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EURO 2024 teams can slash their emissions by 60% if they cut out flying, NGO says

Tournament mascot 'Albaert' during the presentation of the 'EURO 2024' football tournament trophy at the Olympic Stadium in Berlin, Germany, April 24, 2024.
Tournament mascot 'Albaert' during the presentation of the 'EURO 2024' football tournament trophy at the Olympic Stadium in Berlin, Germany, April 24, 2024. Copyright AP Photo/Markus Schreiber
Copyright AP Photo/Markus Schreiber
By Savannah Avery
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Only three of the 24 teams taking part have answered T&E's calls to opt out of flying during the month-long football extravaganza.


Germany is aiming to make the EURO 2024 football tournament the greenest ever but its ambitions could be higher if national teams just played ball and cut out flying, according to Transport & Environment (T&E). 

National teams could slash their emissions by 60 per cent if they opt out of flying and choose to travel by train or coach, an analysis by the umbrella organisation representing NGOs promoting sustainable travel found.

Unfortunately, no team besides Germany, Portugal, and Switzerland has yet to make such a pledge. 

"UEFA and the hosts Germany have put a lot of effort into cutting transport emissions around the tournament, making it the greenest championships ever. This shows what can be done," Erin Vera, T&E's Travel Smart Campaigner, said in a statement.

"Disappointingly the national teams are so far failing to lead by example. If teams chose to avoid taking the plane for journeys that could reasonably be taken by train or coach, they can drastically slash their emissions," she added.

Favourite France could slash emissions by 97 per cent

The month-long tournament will see 24 teams and some of the world's top players including England's captain Harry Kane and Kylian Mbappé, the French captain, battle it out across 10 German cities.

Both players, however, could pollute seven to nine times more through their transport emissions alone during the tournament than what the average person emits over a whole month if their teams - which are among the favourites to lift the trophy - travel by plane, according to T&E.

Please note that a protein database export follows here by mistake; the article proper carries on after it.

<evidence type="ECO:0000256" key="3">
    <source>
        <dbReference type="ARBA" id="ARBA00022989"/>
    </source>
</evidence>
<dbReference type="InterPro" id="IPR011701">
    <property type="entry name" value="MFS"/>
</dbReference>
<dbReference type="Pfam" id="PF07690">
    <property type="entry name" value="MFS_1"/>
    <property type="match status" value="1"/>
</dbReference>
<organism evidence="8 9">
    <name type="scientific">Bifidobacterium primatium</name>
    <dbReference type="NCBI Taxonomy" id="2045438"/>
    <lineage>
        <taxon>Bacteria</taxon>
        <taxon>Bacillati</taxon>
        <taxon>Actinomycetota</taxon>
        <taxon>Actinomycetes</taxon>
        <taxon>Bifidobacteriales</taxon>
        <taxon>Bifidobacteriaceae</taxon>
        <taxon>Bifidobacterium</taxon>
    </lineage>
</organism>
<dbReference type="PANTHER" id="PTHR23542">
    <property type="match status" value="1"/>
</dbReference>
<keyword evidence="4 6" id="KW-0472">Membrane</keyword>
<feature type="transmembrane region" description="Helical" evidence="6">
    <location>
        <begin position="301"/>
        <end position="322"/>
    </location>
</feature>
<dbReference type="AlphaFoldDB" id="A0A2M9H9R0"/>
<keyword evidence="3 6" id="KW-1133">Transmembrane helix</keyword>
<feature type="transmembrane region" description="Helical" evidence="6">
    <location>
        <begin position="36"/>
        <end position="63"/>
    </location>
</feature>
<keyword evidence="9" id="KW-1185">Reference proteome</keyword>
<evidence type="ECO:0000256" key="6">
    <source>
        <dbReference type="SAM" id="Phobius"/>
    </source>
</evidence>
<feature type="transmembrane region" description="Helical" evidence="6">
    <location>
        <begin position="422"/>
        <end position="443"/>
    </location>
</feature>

Mbappé and the France team will have their basecamp at Paderborn, a city in western Germany located a six-hour train ride from Paris. The team's group stage matches will take place in Düsseldorf, Leipzig and Dortmund, respectively located less than two hours, four hours and one hour and fifteen minutes away from Paderborn, according to Google Maps.

Calculations by T&E found that if France switched completely from air to train or coach travel then they could reduce their CO2 emissions by 97 per cent - or about 40 tonnes - in the group stage alone.

For the knockout stage, the round of 16 is to take place in Leipzig, the quarters and final in Berlin - a four-hour train ride from Paderborn - and the semis in Dortmund. Should France reach the final, it could reduce its emissions by 96 per cent - amounting to 72 tonnes of CO2 - if they were to switch from air to rail or road.

Only three teams have made pledges

The UEFA (Union of European Football Associations) and host Germany have made efforts to promote train travel for teams and fans, acknowledging that the biggest chunk of the tournament's emissions, 80 per cent, comes from transport.

Group stage matches have been geographically grouped close to each other to reduce travel time and related emissions.

Every match ticket holder will, meanwhile, be entitled to a 36-hour travel card to use on public transport in and around the ten host cities. The Deutsche Bahn is also offering fans reduced prices for travel around the country.

T&E and other climate groups across Europe urged national teams last month to commit to travelling more sustainably.

Germany has pledged to not fly for the group stage, reducing its potential emissions by 98 per cent, but did not comment on its knockout round plans.

Switzerland agreed to travel by bus to their Stuttgart basecamp, some four hours away from their training ground.

Portugal will also shift to the road for two out three matches during the group phase and “expressed their intention to start reporting travel emissions during this tournament, in order to be able to set reduction targets for next tournaments such as the World Cup”, according to T&E.

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